"If I went back to college today, I think I would probably major in comparative religion. Because that is how integrated it is in everything we are working on and deciding and thinking about in life today."
– Secretary of State John Kerry in a speech on August 7, 2013.
To Understand the Human Experience
Part of a liberal arts education is to gain a deeper understanding and appreciation for the human experience. Among the major components that make up a human life, religious ideas and practices have been, and continue to be, among the most important. Human beings have traditionally understood themselves and their relations with others in religious terms. Ideas about the divine world and the sacred have profoundly shaped human values, behaviors, and societies. The discipline of religious studies attempts to understand religious belief and practices, and their contributions to politics, society, and culture, from antiquity to the present and throughout the world.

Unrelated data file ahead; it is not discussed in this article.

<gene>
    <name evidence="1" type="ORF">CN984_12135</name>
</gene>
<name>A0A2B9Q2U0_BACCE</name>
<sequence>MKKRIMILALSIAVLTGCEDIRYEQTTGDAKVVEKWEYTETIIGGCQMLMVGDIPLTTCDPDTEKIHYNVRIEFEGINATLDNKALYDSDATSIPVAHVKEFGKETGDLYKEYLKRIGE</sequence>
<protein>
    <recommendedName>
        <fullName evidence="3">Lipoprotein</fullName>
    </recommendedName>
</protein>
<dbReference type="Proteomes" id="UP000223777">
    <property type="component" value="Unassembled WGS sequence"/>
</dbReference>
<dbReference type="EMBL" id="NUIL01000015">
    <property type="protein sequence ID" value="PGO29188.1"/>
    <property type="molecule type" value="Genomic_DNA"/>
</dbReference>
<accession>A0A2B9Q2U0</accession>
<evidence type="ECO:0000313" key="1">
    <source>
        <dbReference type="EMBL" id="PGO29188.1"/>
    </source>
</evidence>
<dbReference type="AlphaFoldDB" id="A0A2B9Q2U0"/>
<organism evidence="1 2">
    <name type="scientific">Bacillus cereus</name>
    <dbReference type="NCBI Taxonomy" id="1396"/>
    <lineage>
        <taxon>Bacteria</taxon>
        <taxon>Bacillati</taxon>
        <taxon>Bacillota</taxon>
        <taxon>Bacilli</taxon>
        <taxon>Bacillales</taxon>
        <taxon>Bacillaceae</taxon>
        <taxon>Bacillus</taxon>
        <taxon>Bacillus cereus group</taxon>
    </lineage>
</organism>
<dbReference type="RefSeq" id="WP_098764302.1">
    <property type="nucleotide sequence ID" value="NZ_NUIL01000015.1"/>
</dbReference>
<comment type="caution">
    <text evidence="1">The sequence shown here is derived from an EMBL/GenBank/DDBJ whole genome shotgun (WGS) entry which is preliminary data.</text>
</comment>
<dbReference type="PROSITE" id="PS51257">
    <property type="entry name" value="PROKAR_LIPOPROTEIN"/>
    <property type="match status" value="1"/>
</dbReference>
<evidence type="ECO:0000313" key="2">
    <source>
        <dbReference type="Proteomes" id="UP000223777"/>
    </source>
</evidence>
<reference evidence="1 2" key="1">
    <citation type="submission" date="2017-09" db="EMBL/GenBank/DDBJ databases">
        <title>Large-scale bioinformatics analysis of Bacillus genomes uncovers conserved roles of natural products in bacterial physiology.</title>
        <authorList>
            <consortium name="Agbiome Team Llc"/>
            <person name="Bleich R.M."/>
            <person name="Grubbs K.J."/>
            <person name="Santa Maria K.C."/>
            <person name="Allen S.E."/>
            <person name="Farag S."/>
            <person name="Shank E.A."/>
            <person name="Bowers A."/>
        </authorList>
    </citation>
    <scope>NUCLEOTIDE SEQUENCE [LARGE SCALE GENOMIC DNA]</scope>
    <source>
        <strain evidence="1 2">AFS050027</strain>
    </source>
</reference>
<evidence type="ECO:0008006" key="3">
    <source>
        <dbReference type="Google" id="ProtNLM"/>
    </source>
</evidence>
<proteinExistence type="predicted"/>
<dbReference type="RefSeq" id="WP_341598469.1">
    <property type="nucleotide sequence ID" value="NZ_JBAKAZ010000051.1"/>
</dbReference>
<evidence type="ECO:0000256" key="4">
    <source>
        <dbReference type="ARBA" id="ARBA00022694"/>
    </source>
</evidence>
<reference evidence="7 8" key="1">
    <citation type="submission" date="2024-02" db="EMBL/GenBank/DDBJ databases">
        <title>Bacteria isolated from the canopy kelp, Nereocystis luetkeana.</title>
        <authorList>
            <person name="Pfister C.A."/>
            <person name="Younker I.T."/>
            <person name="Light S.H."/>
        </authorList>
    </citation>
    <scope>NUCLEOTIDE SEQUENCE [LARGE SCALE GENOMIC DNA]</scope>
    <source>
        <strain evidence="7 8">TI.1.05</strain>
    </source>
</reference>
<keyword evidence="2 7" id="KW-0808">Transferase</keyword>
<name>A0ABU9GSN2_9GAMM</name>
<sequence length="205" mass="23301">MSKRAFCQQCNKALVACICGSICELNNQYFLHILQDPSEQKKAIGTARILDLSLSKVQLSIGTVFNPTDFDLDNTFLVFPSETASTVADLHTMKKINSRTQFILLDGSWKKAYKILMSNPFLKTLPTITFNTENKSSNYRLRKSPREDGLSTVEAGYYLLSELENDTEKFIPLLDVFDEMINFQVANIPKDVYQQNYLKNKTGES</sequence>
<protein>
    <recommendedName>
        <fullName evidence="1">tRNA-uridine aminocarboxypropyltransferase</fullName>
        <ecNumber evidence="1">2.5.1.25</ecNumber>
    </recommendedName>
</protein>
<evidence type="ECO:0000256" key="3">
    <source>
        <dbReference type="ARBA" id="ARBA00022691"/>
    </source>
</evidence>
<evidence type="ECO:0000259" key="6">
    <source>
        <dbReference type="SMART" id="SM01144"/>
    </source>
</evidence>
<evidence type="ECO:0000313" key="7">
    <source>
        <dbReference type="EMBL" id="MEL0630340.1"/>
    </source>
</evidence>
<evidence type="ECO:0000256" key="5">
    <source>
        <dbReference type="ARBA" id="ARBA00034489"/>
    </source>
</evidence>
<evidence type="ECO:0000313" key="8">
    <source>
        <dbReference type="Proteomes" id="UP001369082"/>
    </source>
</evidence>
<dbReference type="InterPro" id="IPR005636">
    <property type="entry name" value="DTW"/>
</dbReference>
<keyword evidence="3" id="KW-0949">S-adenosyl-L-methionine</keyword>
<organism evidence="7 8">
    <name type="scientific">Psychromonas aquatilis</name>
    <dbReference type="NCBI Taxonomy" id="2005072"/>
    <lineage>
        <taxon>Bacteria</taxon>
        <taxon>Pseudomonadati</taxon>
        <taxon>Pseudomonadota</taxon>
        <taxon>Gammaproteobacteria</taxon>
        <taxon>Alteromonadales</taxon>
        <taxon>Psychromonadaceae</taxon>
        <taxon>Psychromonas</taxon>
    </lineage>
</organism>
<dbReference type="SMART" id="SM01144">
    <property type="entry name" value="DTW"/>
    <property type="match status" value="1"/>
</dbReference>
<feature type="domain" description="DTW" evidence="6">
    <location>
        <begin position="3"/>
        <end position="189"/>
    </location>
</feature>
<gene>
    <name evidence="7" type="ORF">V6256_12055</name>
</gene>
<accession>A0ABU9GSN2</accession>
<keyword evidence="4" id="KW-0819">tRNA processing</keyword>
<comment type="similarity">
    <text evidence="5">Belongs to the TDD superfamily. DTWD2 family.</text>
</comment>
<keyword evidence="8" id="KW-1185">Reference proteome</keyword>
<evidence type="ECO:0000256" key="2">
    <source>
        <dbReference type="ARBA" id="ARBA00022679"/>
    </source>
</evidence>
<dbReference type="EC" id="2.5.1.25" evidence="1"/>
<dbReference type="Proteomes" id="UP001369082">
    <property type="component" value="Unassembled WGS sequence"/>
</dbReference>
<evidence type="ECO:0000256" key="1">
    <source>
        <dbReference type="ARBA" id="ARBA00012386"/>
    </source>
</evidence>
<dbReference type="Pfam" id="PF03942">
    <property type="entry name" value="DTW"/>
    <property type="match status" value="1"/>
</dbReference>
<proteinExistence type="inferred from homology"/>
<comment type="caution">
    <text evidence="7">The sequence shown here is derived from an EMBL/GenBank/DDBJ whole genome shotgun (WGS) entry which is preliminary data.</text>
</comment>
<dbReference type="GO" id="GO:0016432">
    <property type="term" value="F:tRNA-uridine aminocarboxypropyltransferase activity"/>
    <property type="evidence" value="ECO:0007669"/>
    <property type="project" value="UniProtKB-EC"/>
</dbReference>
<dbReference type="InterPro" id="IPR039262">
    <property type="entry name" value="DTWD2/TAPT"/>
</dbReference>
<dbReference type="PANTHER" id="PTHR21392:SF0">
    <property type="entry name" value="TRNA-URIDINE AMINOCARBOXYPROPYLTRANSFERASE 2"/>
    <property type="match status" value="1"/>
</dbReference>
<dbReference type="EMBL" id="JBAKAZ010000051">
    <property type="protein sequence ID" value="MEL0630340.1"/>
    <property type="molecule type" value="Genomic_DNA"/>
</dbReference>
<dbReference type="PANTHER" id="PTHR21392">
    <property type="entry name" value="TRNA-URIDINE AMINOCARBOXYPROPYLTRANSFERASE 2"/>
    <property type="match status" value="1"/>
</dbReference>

Understand World Religions
To better understand the beliefs, practices, and sacred writings of the 5 billion Christians, Muslims, Hindus, Jews, Buddhists, and other practitioners.
Understand Global Cultures
To better understand people, cultures, societies, and gender dynamics in the Middle East, Africa, Asia, Europe, Latin America and the Caribbean.
To learn about when, where, and how key leaders founded their own religious movements and why their messages attracted the allegiance of the masses.
Understand Global Conflicts
To study religion’s role in global conflicts and peace-building in Palestine, Bosnia, Rwanda, Darfur, India, Northern Ireland, Sri Lanka.
Gain Competitive Edge in the Job Market
Studying world religions, culture, conflicts, and foreign languages can set you apart from your competition and give you an edge with the U.S. State Department, multi-national corporations, relief agencies, marketing agencies, Peace Corps, Fulbright Fellowships, teaching pro-grams, and graduate schools.
Be Agents of Change
To study how the world’s most important leaders drew on religious ideas to bring about revolutionary social, cultural, and political change.